I used to play with slingshots as a kid. In those days, we made our own out of Y-shaped branches we picked up among the trees on Table Mountain, and used strips of old bicycle inner tube (or, on one memorable occasion, my mother’s entire stock of elastic for clothing – she was not amused!) to make the sling. They could launch acorns, or small pebbles, or nuts from my father’s old-nuts-and-bolts jar, out to 20 or 30 yards. I never hunted with them, but plenty of other youngsters did (including a younger Lawdog, with hilarious results).
I hadn’t realized that slingshots have come a long way from those primitive beginnings. While looking online for a Christmas gift for a friend, I came across a whole range of hi-tech wood, steel and polymer creations, strung with surgical tubing and sundry other quasi-lethal launching devices. The Pocket Shot range, in particular, caught my eye. That thing looks deadly!
It looks even more deadly when launching arrows.
I must admit, I’d never thought of a slingshot as a bow replacement!
I wondered just how powerful a slingshot could get. I was answered by this video from the Slingshot Channel on YouTube. The narrator cast a huge block of ballistic gelatin (normally used to test bullet penetration), and tested ball-bearings fired from various slingshots. To my astonishment, using larger balls fired from more powerful slingshots, the depth of penetration rivals that of some handgun bullets!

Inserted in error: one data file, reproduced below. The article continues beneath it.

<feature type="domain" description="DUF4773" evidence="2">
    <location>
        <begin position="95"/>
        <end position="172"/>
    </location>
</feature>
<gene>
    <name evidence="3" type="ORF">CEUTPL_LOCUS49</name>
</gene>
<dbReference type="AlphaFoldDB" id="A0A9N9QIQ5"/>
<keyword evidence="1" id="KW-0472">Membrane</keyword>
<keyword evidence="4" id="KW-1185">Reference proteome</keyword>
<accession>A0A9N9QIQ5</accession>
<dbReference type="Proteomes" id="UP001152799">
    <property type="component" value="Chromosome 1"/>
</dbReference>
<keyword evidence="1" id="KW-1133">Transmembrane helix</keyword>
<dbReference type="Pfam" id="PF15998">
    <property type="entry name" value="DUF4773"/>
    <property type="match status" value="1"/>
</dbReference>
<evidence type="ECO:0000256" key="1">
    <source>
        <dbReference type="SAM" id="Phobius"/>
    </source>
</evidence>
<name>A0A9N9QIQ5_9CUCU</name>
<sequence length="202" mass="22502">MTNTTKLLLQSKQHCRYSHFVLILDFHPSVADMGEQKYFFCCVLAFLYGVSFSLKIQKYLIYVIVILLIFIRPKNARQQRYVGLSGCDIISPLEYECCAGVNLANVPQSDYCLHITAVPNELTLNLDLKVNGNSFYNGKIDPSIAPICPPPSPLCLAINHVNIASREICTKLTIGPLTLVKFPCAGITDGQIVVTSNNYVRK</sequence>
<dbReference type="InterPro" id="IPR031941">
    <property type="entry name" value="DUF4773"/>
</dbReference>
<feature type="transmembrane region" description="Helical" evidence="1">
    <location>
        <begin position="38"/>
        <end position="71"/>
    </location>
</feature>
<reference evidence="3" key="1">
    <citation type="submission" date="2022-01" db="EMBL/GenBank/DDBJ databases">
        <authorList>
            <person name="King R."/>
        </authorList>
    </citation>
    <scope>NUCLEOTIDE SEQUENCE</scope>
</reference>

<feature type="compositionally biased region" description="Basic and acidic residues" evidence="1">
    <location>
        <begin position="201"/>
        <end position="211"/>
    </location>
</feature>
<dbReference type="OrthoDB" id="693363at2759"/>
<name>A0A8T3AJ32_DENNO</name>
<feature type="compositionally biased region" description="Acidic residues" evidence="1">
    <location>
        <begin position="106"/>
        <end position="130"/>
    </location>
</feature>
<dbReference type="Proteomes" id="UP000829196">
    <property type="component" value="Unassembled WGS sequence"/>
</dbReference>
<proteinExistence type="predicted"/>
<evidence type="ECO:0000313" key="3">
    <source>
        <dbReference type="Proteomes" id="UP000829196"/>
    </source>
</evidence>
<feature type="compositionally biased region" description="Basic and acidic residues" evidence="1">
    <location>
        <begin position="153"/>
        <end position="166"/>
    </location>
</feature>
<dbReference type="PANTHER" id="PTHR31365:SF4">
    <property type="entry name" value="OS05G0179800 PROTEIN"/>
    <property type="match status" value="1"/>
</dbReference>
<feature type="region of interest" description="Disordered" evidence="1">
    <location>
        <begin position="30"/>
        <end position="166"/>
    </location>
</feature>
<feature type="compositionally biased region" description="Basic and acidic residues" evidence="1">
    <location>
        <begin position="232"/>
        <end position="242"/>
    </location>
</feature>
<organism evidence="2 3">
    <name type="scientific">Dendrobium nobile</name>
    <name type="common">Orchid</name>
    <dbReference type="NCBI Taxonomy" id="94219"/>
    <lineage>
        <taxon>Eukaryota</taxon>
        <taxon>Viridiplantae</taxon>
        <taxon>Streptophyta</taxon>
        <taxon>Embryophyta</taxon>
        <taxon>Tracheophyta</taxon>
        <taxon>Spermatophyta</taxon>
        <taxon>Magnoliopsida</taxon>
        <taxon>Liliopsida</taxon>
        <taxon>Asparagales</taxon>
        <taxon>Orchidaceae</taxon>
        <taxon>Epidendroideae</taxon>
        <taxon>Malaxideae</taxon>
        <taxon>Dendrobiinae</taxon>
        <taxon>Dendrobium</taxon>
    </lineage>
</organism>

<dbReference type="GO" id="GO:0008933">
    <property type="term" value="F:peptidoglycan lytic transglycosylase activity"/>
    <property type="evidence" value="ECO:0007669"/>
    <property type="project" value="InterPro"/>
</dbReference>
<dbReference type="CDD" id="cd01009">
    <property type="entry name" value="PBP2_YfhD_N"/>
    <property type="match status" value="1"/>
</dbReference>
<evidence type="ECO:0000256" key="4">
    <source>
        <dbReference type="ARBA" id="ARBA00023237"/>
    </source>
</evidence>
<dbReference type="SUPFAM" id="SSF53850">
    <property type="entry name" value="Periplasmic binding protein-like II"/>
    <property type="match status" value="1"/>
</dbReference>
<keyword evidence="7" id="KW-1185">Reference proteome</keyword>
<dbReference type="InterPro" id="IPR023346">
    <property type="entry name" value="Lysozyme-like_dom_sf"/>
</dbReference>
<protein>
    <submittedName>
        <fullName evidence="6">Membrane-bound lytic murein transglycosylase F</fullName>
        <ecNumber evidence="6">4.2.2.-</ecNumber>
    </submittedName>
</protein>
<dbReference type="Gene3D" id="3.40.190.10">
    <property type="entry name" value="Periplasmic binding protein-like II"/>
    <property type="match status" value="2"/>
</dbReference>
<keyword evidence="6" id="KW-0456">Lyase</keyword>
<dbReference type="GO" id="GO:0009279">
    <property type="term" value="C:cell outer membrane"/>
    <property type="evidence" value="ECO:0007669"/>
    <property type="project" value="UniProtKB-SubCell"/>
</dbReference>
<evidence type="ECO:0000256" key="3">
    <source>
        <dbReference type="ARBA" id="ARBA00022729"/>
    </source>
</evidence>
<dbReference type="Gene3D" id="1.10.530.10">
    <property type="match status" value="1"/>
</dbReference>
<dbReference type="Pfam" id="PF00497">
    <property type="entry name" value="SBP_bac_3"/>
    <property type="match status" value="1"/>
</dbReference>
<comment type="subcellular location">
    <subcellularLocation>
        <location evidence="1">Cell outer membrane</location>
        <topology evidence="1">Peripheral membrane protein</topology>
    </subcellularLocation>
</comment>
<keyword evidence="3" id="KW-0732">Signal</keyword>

You could quite easily kill someone with some of those combinations. You might not get the same penetration into the body that a bullet would, particularly through clothing, but one of those ball-bearings hitting the skull could very easily fracture it, and cause brain damage. I have no doubt some of them could penetrate an eye or an ear to reach the brain, too.
I’m going to have to re-evaluate slingshots. I’ve always thought of them as a child’s toy, but some of them are clearly much more capable than that, and much more dangerous, as their use in modern riots demonstrates – even as anti-aircraft weapons!
Of course, that shouldn’t surprise us, given the use of shepherd-style slings in ancient and not-so-ancient warfare (the story of David and Goliath comes to mind). If slingers can hit a bird on the wing, they should certainly be able to hit a low-flying drone. You can buy modern paracord slings, too. I might invest in one, to learn how to use it, just out of curiosity.